The analysis found that overall, patients who failed induction therapy had poor outcomes, with a 10-year survival rate estimated to be only 32%.
In contrast, children who respond to induction therapy and then go on to transplant or continuation chemotherapy have a very high chance of cure — around 80% to 90% in developed countries, Dr. Pui told Medscape Medical News. At St. Jude, the 10-year survival for the overall ALL population (which includes induction failures) is now 91%, he said.
These results show that the patients who failed induction were a very heterogeneous group, some patients fared better than others, and outcomes depended on subsequent treatment.
The team found that pediatric ALL patients who have T cell leukemia and who fail induction therapy (about 38% of all the induction-failure patients in this study) appear to have a better outcome with allogeneic stem cell transplantation than with chemotherapy. Conversely, patients with precursor B-cell leukemia without other adverse features (about 25% of the total) appear to have a better outcome with chemotherapy.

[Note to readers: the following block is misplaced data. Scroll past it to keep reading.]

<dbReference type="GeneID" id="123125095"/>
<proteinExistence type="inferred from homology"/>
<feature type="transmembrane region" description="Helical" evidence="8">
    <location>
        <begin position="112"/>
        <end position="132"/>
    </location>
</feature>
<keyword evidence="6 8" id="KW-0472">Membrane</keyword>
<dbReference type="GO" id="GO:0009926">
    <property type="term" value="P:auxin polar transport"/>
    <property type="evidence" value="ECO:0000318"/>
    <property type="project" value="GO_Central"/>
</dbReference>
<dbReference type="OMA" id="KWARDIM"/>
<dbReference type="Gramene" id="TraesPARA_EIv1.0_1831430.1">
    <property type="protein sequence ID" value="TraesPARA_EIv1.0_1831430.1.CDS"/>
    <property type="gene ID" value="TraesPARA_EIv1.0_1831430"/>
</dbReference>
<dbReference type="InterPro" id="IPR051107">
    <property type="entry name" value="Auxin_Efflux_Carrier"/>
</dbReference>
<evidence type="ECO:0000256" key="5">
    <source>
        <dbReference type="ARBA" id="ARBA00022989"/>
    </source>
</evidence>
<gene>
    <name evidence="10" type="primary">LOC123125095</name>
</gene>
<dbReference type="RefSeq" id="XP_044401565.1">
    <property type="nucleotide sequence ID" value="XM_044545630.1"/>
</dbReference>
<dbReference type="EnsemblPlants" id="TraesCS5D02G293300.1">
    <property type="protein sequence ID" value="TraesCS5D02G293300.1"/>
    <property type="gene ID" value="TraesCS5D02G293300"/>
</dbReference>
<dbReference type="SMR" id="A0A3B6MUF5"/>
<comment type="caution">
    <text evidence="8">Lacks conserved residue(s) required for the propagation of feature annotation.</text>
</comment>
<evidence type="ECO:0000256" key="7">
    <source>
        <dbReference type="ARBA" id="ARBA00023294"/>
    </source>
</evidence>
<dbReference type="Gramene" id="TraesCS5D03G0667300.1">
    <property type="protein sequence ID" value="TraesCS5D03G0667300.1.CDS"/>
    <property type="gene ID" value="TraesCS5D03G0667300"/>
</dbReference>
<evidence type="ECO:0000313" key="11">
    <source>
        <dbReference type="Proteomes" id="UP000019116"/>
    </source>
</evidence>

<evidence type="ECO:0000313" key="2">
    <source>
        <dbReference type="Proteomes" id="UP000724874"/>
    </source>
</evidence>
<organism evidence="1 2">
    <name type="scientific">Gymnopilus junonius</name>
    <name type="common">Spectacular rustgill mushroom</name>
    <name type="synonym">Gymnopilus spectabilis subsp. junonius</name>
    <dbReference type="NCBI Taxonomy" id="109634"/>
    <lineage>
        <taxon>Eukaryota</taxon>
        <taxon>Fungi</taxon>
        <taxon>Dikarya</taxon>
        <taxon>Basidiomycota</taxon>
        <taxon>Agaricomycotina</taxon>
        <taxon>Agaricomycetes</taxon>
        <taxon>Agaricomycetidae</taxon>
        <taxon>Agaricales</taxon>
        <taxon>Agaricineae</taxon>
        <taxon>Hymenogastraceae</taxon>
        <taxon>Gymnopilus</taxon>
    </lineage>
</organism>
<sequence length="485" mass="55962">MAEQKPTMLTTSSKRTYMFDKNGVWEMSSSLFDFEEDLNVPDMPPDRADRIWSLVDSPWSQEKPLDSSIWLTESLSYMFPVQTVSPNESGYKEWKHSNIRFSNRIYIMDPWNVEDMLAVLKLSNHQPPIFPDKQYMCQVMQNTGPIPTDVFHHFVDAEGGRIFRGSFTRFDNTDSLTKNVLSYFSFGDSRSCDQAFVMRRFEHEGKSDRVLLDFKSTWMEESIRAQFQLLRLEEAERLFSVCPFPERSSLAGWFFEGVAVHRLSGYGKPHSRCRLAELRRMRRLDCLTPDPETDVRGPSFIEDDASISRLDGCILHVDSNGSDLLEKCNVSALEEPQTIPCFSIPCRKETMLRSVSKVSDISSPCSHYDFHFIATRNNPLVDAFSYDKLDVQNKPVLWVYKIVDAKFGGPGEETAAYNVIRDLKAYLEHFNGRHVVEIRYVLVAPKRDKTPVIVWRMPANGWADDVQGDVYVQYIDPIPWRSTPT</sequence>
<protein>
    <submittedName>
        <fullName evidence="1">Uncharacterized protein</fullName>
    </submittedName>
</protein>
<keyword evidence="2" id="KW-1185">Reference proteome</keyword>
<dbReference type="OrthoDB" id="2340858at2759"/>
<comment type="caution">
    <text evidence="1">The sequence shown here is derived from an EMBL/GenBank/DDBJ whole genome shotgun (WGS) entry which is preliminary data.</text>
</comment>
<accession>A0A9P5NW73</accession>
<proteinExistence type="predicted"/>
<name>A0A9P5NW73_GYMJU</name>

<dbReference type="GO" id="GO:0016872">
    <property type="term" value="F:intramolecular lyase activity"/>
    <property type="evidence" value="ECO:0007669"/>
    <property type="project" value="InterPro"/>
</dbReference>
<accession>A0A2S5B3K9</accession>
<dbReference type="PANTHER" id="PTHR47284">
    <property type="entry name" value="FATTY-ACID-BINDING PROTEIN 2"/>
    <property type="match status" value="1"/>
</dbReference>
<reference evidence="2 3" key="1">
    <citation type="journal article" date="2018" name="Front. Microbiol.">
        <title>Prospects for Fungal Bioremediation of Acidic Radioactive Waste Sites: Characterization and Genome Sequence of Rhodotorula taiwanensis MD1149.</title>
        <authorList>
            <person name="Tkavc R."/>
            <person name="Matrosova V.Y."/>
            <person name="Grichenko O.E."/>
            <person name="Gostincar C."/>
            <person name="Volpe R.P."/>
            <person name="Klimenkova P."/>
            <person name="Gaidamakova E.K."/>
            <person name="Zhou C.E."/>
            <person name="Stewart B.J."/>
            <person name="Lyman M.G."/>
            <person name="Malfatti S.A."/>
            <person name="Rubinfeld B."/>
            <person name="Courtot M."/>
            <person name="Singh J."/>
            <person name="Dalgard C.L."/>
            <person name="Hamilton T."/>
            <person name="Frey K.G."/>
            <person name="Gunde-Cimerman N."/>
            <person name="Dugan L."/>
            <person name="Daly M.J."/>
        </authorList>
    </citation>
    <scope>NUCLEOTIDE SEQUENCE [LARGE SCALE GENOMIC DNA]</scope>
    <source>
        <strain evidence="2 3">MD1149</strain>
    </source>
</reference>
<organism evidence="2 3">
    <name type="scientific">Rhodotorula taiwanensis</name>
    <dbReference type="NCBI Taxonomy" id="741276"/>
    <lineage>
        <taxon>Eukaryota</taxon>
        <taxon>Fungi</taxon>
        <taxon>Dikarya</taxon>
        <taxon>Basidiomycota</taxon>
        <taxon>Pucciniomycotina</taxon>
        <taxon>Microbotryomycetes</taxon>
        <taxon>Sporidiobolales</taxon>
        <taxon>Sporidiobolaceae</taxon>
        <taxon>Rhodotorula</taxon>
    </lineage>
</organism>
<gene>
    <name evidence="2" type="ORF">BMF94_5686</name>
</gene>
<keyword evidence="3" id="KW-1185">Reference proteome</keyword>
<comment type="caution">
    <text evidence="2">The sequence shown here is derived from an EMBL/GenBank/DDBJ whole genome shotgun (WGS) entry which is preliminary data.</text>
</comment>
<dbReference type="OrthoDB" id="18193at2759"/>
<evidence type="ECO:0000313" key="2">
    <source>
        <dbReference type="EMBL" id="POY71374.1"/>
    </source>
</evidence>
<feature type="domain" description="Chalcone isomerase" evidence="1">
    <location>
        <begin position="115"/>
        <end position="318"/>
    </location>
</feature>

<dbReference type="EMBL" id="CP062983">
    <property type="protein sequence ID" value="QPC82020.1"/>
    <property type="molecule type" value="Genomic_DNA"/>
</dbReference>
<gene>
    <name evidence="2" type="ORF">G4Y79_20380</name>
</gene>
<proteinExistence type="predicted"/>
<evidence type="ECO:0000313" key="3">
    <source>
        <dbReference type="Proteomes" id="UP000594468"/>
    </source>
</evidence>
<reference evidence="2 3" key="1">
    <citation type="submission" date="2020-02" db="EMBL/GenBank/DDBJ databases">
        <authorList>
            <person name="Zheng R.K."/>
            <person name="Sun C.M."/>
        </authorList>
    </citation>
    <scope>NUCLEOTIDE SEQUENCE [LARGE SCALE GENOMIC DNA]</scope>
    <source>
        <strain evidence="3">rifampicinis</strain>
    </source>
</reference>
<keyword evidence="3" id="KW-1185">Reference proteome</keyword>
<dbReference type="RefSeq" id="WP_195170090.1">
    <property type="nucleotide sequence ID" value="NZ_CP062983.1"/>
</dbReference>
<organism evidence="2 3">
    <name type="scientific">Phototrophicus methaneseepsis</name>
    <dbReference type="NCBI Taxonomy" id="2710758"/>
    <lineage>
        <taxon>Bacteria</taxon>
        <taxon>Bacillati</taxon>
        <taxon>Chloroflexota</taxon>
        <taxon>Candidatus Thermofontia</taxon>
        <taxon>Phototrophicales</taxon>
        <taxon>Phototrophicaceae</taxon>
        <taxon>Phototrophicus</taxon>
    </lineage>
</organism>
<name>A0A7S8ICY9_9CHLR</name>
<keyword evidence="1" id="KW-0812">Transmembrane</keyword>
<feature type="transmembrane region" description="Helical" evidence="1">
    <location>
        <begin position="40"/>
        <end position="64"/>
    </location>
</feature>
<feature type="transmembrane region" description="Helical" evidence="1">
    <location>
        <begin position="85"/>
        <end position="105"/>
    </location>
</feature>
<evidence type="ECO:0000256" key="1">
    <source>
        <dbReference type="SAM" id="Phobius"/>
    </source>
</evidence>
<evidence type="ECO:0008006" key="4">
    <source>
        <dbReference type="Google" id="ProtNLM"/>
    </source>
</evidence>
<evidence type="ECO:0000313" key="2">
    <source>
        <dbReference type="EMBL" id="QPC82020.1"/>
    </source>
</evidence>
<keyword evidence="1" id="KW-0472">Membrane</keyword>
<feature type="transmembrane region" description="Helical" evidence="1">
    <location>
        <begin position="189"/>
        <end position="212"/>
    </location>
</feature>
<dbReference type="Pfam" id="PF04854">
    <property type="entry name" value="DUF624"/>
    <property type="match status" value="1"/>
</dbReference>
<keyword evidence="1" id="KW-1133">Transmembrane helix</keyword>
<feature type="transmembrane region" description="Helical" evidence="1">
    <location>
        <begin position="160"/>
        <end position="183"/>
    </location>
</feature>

Another 13% of patients who failed induction therapy had the Philadelphia chromosome. They were not included in this analysis because targeted drugs such as imatinib (Gleevec) have led to dramatic improvements in their outcome.
Subgroup With Best Outcome
The patients with the best outcomes were those with precursor B-cell leukemia who were either younger than 6 years or had high hyperdiploidy, the researchers report. This subgroup had a 10-year survival rate of 72% when treated with chemotherapy alone.
This is starting to approach the 80% to 90% cure rate for ALL overall, said Dr. Pui, and is strikingly better than the 32% rate seen for the total induction-failure population.
"Our analysis showed no benefit of allogeneic transplantation in patients younger than 6 years of age who had precursor B-cell ALL and induction failure and no high-risk cytogenetic features," the researchers write.
This observation has "considerable clinical implications, since transplantation is generally considered to be the standard of care for such patients," they add.